Battery Packs

You’ll want to take many photos of the gorgeous scenery and fantastic wildlife. But you’ll run out of battery before the trip ends. So, you’ll have to take a few external battery packs with you. Some great choices include the INIU Power Bank or the AsperX 2-Pack. Make sure your battery pack is compatible with your device.

Hiking Poles

Consider investing in a hiking pole like this one. With rugged terrain, it’s easy to lose your balance. A hiking pole can help you maintain your stability. Try getting a lightweight and foldable bar, though, because you need ladders to climb, and you don’t want to hold it.

Prepare for an Emergency

You’ll also need to make sure you have your emergency essentials. Cash might come to mind (if you decide to abandon the journey, you’ll need the money for the ferry or the bus), or bear spray might be good.  But something absolutely essential is a satellite device. 

You’ll not likely going to get a signal when you’re hiking the trail. So be sure to put your phone on airplane mode. That’ll prevent accidental charges and save your battery. And get yourself a satellite communication device like Stringo to send your location to friends and family so they know where you are. Plus, you might need it in case of an emergency.

The Ectaras for West Coast Trail Preparation

It’s hard to think of everything you might need. But some other items might include:

  • Sun protection
  • Toiletries
  • Medication
  • A repair kit just in case your tent gets a hole in it. Make sure you have some duct tape and a knife.
  • A tide table so you know when the tides will rise and fall.
  • Towles and dry bags
  • Tarp
  • Backpack covers
  • Bathing Suits
  • A reliable water filtration system.
  • A map, compass, and a first-aid kit.
  • Given the trail’s length, a lightweight cooking stove and utensils are recommended.

Mandatory Items for West Coast Trail Preparation

After everything we’ve considered, remember the mandatory items. Your WCT Overnight Use Permit Discovery Pass or daily parks pass is necessary while you’re out on your hike. Hikers will need to show it to a ranger if they request it. It’s also required to board the boat for the ferry crossing. It’s not waterproof, so make sure you Ziploc it.

How Long the Hike Takes

Okay, so we’ve got all the basics together and are ready to go. Now, how long will the hike take?

Generally, it’ll take 6-8 days to complete the trail. That means you’re getting in about 12km per day. The southern 22km part of the trail between Gordon River and Walbran Creek takes two days in and of itself because of the uneven ground and the slippery conditions on the trail and shorelines.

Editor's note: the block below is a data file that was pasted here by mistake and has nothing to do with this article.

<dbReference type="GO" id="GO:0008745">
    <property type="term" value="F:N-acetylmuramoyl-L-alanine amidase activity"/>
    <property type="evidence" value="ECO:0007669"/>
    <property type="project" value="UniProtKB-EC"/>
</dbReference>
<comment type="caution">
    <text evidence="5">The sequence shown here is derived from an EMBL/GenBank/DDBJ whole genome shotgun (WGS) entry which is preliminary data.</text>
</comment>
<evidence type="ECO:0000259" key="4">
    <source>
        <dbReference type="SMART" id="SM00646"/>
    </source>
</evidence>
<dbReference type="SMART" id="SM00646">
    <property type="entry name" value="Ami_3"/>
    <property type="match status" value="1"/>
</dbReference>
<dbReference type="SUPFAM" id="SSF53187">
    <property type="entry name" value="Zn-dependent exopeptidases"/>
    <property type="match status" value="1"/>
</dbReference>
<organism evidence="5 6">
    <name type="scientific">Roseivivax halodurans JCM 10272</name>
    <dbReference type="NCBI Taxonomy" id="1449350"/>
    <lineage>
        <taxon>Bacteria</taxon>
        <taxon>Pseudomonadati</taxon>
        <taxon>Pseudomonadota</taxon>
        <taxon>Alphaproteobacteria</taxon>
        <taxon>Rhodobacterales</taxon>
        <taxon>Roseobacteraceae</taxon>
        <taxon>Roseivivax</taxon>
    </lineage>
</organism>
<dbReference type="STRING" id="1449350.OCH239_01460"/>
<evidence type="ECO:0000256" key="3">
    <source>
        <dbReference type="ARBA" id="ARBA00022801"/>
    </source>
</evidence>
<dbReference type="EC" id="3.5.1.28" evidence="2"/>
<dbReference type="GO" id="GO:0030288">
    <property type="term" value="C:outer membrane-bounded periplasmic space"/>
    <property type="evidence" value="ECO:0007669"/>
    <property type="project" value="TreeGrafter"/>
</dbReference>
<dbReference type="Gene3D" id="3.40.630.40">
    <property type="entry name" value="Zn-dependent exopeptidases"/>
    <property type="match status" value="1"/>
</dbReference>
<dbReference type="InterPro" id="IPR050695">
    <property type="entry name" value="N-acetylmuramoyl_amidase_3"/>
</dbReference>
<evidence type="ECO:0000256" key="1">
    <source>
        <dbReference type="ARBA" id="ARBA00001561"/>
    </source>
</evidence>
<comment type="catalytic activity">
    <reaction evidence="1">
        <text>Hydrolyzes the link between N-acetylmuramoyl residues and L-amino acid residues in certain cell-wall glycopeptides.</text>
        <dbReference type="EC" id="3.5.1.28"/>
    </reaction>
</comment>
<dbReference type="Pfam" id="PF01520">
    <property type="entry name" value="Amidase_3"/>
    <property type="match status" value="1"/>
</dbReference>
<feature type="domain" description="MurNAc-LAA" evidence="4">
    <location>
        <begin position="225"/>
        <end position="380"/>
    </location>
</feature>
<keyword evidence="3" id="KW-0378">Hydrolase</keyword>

However, the trail is only sometimes completed in this timeframe. Depending on experience and weather conditions, some people can complete it in 5-6 days, others up to 9 days. 

Indeed, it’s not just about how experienced or physically fit you are. The hiking conditions can seriously slow down your hiking speed. You might need more time to cross rivers and creeks in heavy rain or flooding.

Besides, the terrain is technical, with sections of rocks, mud holes, and wooden boardwalks that might be rotten; the sand might be deep, slowing your travel. Ladders are available in some places where cliffs are very steep. So, all of these conditions make it difficult to run through. In some sections, your hiking speed may slow to just 1km an hour.

Take your time and breathe. It’s not a race, after all.

Important Facts about West Coast Trail Preparation

Below are some essential facts you’ll need to know about reservations before making them.

  • Remember that the trail is closed from October to April because of bad weather conditions like strong winds, high tides, and short days. 
  • Perm permits must be obtained in advance.
  • Reservations open in January, but it isn’t easy to secure certain spots. Planning ahead is definitely a good idea.
  • All you have to do to make a reservation is visit the Parks Canada website.
  • Ensure you have all the info you need, like the preferred start date and some alternatives, including the preferred start location. You can hike northbound (starting at Gordon River) or southbound (starting at Pachena Bay hikers). Ensure you know the number of hikers, names, and your credit card info.
  • The trail cuts through native reservations. Don’t wander off, and be respectful to those occupying the land.

Final Thoughts on West Coast Trail Preparation

If you’re a more experienced hiker, the WCT is definitely something you should visit. It’s a journey that you’ll remember for a lifetime. The gorgeous landscape and beauty will leave you without any regrets despite the path’s difficulties. It’s the challenge that makes it exciting. Just be sure you have the right gear. You’ll be sure to need it when the time comes.

Resources

https://parks.canada.ca/pn-np/bc/pacificrim/activ/SCO-WCT/ii